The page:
VICTORIA, Minn. (WCCO) -- If you want better fishing in Lake Minnetonka, there's one fish that's not welcome. It's the common carp.
Halsted Bay, in the far southwest corner of Lake Minnetonka, is being devastated by carp. According to research done by the University of Minnesota's Aquatic Invasive Species Research Center, an estimated 60,000 common carp infest its waters.
The carp are responsible for stirring up mud, uprooting vegetation and creating conditions that promote algae. As the water goes more turbid, so go the gamefish.
"Usually what you see is turbid waters, algae dominated, really green. It is void of vegetation," Minnehaha Creek Watershed District aquatic biologist Eric Fieldseth said. "So today we have four nets set up out here."
To get the upper hand on the carp and reduce their numbers the MCWD staff plan to target the carp's source. They will concentrate on the 14 nearby lakes connecting the watershed that drains into Minnetonka.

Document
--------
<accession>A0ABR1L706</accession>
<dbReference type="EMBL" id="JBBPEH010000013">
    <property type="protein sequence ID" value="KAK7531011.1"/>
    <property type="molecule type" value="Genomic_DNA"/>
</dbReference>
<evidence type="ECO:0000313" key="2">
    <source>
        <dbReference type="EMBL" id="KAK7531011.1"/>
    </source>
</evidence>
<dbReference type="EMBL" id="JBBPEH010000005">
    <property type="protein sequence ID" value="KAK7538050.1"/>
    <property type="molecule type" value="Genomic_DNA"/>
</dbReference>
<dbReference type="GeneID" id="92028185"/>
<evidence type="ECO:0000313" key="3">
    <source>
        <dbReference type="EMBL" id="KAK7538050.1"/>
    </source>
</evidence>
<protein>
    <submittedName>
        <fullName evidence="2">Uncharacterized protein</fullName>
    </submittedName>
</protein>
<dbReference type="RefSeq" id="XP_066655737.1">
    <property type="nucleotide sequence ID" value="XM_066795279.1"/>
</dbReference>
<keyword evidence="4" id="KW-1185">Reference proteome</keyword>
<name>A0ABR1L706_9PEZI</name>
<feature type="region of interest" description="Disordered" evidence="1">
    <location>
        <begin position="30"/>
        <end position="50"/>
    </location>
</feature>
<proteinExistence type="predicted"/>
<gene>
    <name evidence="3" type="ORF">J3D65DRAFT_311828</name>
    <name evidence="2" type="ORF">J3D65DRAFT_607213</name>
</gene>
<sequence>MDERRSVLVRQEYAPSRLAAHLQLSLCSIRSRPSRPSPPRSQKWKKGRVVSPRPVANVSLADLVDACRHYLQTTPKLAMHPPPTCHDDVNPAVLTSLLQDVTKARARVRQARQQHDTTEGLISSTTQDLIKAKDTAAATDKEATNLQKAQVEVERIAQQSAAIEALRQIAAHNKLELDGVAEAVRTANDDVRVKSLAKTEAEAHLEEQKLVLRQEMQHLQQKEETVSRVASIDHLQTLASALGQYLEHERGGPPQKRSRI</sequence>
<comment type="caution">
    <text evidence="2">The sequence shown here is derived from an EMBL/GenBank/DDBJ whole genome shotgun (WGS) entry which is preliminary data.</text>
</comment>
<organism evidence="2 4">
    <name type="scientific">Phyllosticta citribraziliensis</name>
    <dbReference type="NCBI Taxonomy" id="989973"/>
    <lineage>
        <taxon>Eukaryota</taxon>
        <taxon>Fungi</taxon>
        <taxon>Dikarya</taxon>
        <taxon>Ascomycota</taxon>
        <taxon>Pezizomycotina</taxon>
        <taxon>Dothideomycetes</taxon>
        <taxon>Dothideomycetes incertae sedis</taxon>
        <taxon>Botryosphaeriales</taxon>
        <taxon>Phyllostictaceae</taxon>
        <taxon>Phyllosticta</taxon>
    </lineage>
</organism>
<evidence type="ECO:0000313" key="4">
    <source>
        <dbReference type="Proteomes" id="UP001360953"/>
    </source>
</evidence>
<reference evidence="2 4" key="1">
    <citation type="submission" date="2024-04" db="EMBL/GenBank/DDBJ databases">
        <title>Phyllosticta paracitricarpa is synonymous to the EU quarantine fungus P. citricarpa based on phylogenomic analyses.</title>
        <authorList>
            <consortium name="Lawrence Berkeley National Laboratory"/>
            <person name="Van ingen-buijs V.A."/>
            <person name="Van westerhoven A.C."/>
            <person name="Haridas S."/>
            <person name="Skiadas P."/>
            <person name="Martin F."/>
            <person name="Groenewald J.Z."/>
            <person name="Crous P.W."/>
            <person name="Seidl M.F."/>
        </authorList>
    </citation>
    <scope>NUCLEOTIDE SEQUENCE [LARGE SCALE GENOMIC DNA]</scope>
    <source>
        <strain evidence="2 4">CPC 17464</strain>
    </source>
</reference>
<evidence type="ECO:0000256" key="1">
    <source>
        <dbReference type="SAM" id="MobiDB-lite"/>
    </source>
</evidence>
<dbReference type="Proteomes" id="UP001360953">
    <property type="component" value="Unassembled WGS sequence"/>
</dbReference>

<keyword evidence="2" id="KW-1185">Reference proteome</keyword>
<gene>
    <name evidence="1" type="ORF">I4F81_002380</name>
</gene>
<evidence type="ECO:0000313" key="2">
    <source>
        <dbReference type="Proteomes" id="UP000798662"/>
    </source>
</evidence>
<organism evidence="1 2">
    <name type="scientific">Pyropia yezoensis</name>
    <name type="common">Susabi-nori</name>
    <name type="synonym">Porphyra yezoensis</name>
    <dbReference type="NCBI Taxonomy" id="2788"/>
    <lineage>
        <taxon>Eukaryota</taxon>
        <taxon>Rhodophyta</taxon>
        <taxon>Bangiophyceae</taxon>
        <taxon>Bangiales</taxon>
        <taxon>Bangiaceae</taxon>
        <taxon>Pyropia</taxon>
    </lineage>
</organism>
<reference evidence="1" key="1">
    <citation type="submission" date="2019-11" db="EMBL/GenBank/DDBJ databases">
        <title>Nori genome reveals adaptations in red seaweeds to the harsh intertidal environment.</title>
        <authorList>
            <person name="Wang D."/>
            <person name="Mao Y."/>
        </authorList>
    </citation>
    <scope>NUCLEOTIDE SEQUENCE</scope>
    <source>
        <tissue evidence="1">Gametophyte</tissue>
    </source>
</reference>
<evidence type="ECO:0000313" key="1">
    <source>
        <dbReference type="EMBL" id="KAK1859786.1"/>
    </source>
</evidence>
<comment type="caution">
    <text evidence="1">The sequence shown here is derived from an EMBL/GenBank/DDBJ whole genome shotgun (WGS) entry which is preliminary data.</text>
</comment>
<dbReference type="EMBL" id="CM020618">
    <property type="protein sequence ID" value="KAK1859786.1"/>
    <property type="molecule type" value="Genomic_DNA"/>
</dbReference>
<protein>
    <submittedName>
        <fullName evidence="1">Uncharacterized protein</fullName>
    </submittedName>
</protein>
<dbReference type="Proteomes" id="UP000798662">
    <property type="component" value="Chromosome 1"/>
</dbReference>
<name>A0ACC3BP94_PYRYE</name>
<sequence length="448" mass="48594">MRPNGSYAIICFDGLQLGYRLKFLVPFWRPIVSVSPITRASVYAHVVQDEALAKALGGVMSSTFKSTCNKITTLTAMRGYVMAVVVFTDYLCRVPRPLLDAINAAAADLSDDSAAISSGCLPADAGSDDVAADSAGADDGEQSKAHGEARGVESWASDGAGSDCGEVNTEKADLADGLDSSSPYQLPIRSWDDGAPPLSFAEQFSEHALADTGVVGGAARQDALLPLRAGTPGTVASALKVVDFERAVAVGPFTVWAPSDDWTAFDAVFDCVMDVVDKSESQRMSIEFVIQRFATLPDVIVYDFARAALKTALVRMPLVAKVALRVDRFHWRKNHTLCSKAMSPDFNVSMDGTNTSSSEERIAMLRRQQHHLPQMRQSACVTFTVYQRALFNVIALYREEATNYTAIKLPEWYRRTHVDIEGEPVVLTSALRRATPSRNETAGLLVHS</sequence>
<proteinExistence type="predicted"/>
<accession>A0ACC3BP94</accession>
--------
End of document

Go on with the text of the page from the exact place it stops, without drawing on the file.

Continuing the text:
"When you get enough carp in a lake it causes this damage," Fieldseth said.
Contracted crews have set baited netting stations on four locations of Steiger Lake.
"We actually use cracked corn and bait them to these locations," Fieldseth said.
Hundreds of carp appear trapped in the nets. Now, the slimy and dirty work of removal begins.
"Another day at the office I guess," contractor Jordan Wein, general manager of Carp Solutions, said.
One by one the slimy carp are tossed aboard a work boat and brought to shore. At the landing each fish is tossed into the back of a pickup truck to be transported to the Wildlife Science Center in Stacy. The fish will provide a tasty meal of protein to the center's wolves.
"When we need to take fresh fish somewhere and put them to good use we bring them there. They have the best fed wolves in the state, I'm sure," Wein said.
It is the perfect use for a destructive pest, and a necessary part of saving a precious lake.
The 10-year project to control the carp and restore fish and wildlife habitat on Minnetonka will also include installation of fish barriers and aeration devices. Better oxygenated water in the winter months will help support bluegill sunfish populations which feed on carp eggs.
The project is funded by a $567,000 grant from the Lessard-Sams Outdoor Heritage Council.
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